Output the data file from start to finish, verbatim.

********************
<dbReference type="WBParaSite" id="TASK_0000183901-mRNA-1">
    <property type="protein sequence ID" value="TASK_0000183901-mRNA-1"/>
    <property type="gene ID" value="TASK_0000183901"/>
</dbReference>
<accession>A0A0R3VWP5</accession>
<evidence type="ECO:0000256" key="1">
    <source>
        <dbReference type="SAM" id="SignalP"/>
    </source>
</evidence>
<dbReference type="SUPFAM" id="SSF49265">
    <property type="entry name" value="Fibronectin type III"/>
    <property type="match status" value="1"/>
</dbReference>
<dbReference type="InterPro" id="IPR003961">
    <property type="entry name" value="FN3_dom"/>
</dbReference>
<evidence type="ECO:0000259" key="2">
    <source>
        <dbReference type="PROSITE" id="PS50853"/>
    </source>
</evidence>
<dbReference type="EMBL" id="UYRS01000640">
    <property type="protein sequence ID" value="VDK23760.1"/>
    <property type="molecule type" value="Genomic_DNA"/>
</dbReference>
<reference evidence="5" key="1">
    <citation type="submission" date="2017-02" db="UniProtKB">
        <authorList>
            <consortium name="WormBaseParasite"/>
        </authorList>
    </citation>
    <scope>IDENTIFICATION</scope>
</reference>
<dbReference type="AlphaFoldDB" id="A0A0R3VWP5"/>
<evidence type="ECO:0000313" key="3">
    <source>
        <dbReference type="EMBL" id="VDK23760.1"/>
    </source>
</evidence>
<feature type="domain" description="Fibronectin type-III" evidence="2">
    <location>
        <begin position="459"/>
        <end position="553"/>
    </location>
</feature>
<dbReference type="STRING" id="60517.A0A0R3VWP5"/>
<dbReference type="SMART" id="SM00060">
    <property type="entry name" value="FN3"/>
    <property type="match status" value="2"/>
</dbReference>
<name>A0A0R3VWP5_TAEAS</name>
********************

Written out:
<dbReference type="WBParaSite" id="TASK_0000183901-mRNA-1">
    <property type="protein sequence ID" value="TASK_0000183901-mRNA-1"/>
    <property type="gene ID" value="TASK_0000183901"/>
</dbReference>
<accession>A0A0R3VWP5</accession>
<evidence type="ECO:0000256" key="1">
    <source>
        <dbReference type="SAM" id="SignalP"/>
    </source>
</evidence>
<dbReference type="SUPFAM" id="SSF49265">
    <property type="entry name" value="Fibronectin type III"/>
    <property type="match status" value="1"/>
</dbReference>
<dbReference type="InterPro" id="IPR003961">
    <property type="entry name" value="FN3_dom"/>
</dbReference>
<evidence type="ECO:0000259" key="2">
    <source>
        <dbReference type="PROSITE" id="PS50853"/>
    </source>
</evidence>
<dbReference type="EMBL" id="UYRS01000640">
    <property type="protein sequence ID" value="VDK23760.1"/>
    <property type="molecule type" value="Genomic_DNA"/>
</dbReference>
<reference evidence="5" key="1">
    <citation type="submission" date="2017-02" db="UniProtKB">
        <authorList>
            <consortium name="WormBaseParasite"/>
        </authorList>
    </citation>
    <scope>IDENTIFICATION</scope>
</reference>
<dbReference type="AlphaFoldDB" id="A0A0R3VWP5"/>
<evidence type="ECO:0000313" key="3">
    <source>
        <dbReference type="EMBL" id="VDK23760.1"/>
    </source>
</evidence>
<feature type="domain" description="Fibronectin type-III" evidence="2">
    <location>
        <begin position="459"/>
        <end position="553"/>
    </location>
</feature>
<dbReference type="STRING" id="60517.A0A0R3VWP5"/>
<dbReference type="SMART" id="SM00060">
    <property type="entry name" value="FN3"/>
    <property type="match status" value="2"/>
</dbReference>
<name>A0A0R3VWP5_TAEAS</name>